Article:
This was dark but honestly it wasn’t as dark as I was expecting it to be (not necessarily a bad thing). There were some great battle scenes. I also found the writing/characters to be funny (sarcastic?) at times which made it easier to get through such a dense book. But I did feel like the writing could have been simpler/easier to understand. This was slower paced, especially in the beginning, but this is the first book in an epic fantasy series so that is kind of to be expected even though I found it hard to get through at times.

Overall, if you like epic stories, world building, politics, LOTS of characters, mythology, I would give this a shot!

***Thank you to NetGalley and the publisher for the ARC. All opinions are my own***

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holy shit.

if you like a song of ice and fire but wished it was more diverse and less misogynist, this is the book for you.

"sons of darkness" is a grimdark fantasy novel and retelling of the mahabharata and ramayana. in undergrad, i took a religious studies class on hinduism and i read the ramayana. i am very familiar with the characters, the hindu gods and goddesses, and the story itself. naturally, when i saw this title on netgalley, i knew i had to read it.

i have been looking for a dark, bloody, gritty fantasy novel obsessively ever since i finished a song of ice and fire. this book scratched that itch and more — it is fucking phenomenal.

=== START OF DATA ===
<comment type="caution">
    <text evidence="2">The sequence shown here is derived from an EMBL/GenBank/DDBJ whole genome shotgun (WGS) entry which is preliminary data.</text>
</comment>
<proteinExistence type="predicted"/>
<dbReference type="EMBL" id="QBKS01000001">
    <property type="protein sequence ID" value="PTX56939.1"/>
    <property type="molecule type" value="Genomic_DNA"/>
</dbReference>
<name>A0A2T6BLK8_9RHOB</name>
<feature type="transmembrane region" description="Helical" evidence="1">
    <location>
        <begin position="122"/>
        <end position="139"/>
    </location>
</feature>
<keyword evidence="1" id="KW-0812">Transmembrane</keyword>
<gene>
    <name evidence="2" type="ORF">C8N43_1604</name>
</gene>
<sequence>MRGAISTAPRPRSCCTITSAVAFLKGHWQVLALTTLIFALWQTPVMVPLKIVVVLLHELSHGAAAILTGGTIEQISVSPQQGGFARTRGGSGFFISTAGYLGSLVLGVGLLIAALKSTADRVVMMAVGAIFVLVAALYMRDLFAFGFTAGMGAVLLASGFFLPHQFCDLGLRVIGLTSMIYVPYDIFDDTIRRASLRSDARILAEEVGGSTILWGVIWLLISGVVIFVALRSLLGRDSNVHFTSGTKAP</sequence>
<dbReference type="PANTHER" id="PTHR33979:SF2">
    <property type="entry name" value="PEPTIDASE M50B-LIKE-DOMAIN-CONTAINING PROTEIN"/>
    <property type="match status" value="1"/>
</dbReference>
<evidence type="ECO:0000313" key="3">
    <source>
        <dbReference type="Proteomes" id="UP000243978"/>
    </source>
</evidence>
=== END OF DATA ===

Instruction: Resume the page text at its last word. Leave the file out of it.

mohanty may say he's just a lawyer, but i guarantee he is the new face of fantasy. he has a bright future in the literary industry! i am seriously so, so thankful to have been able to read this novel.

the focus is not on one central "hero," but expands to having many characters, of many nations, of many different castes, who have diverse ethics and political beliefs. krishna is not the main focus, he is only part of the vast epic story.

what i love the most about this novel is the voice it gives to powerful women. the women are just as powerful as the men, if not more so. the fight scenes are brutal, brilliantly written, and gripping. i read this novel in two sittings on the same day (if i had not had plans, i would have read it in one sitting!) it's just that good. i couldn't put it down.

this is the future of grimdark fantasy.

thank you so much to netgalley and the publisher for an arc in exchange for an honest review. and thank you to gourav mohanty for writing such a deep, insightful, and brilliant novel. thank you, thank you, thank you.

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A very memorable take on politics and power struggles in royal court. The characters are all very vivid and larger than life. The world in this book is huge and detailed. Love the world-building. An outstanding read.

Thanks to the publisher for the arc.

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Best debut fantasy novel in a long time!! Seriously what a debut! great world, amazing story, nice prose, definitely a must-read for fantasy fans!!